Ambler Alimony Lawyer
Ambler, PA Family Attorneys Represent Clients in Alimony and Spousal Support Cases
Divorce can be an especially difficult and traumatic experience for most married couples. However, divorce requires all couples to sort out their financial matters — marriage is both an emotional and financial partnership. That is why, in many cases where one spouse is more financially well-off or has a much higher earning capacity than the other spouse, that spouse will be ordered by the court to provide financial support to his or her spouse once the divorce is finalized. This financial support can take the form of alimony or spousal support.
The calculation of alimony or spousal support can be a complicated matter, as it involves conducting a detailed review of your and your spouse’s finances — this can be incredibly difficult when you are dealing with the emotional turmoil of a divorce. The experienced attorneys of Rubin, Glickman, Steinberg & Gifford can help protect your rights and vigorously advocate for your interests as the court determines whether to award alimony or spousal support. While the financial factors in the alimony/spousal support calculation can be straightforward, or at least formulaic, the court also considers other subjective factors in deciding whether to award alimony or spousal support and how large the award should be. Our attorneys have the experience to advocate for an order that adequately supports your financial needs.
Calculating Alimony and Spousal Support in Ambler, PA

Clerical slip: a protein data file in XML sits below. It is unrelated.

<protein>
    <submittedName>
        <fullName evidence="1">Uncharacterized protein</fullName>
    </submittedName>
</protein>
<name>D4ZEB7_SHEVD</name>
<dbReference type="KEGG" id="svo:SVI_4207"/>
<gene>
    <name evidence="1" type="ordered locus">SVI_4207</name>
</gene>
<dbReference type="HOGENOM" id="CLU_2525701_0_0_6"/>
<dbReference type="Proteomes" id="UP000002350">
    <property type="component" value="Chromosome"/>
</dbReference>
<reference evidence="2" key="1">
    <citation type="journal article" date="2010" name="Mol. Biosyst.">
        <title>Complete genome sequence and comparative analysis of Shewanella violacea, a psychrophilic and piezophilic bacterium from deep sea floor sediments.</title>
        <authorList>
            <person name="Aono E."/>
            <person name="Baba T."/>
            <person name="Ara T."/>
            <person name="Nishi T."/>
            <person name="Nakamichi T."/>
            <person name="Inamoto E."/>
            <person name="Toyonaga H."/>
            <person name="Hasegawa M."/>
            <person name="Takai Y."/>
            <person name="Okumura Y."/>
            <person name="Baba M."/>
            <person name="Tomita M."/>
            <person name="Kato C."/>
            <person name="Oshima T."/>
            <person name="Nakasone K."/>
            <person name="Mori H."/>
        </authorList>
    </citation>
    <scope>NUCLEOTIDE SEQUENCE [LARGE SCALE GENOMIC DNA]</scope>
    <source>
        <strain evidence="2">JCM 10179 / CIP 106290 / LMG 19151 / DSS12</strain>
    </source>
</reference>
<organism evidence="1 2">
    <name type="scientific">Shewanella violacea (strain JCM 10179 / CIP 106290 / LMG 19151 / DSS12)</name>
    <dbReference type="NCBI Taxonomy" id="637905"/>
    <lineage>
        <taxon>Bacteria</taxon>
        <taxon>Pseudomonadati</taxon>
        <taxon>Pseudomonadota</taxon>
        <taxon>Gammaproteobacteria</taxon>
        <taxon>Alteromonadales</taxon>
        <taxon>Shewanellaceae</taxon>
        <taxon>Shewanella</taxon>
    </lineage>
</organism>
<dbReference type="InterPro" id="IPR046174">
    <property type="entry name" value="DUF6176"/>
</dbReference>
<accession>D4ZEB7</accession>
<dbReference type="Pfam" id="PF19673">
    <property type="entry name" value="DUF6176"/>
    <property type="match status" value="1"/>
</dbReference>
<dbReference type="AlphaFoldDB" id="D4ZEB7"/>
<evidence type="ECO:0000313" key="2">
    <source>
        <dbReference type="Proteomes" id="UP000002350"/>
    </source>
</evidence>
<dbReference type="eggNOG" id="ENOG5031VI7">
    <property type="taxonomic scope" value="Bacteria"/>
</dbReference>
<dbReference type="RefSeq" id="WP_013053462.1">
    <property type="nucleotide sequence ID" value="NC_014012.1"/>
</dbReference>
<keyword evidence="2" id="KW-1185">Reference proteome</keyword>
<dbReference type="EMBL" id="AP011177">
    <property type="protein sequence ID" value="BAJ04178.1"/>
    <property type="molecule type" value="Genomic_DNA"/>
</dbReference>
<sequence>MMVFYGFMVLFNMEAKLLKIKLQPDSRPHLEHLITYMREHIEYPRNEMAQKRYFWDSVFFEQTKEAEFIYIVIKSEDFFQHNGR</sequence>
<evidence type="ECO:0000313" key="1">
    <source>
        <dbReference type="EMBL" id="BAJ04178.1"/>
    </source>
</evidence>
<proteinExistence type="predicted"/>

As noted above, determining whether to order alimony or spousal support and calculating the amount to be paid is a highly fact-sensitive analysis for the court, which leaves room for advocacy and negotiation by our dedicated family law attorneys. Under Pennsylvania law, some of the factors that the court considers in determining alimony or spousal support include:
- The relative earning capacities of the spouses
- The ages and physical, mental, and emotional condition of the spouses
- The sources of income of both spouses, including any retirement, insurance, or medical benefits
- The expectancies and inheritances of the spouses
- The length of the marriage
- The contribution of one spouse to the education, training, or increased earning power of the other spouse
- The extent to which the earning power, expenses, or financial obligations of one spouse will be affected by serving as the primary custodian of children
- The standard of living during the marriage
- The relative education of the spouses and the opportunity to acquire education or training by the spouse seeking alimony to find appropriate employment
- The relative assets and liabilities of the spouses
- The property brought to the marriage by each spouse
- The contribution of either spouse as a homemaker
- The relative needs of the spouses
- The marital misconduct of either spouse
- The tax ramification of any alimony award
- Whether the spouse seeking alimony lacks property to provide for his or her reasonable needs
- Whether the spouse seeing alimony is incapable of self-support through employment
Experienced Family Lawyers Provide Compassionate Representation to Clients Seeking Alimony and Spousal Support Awards in Ambler, PA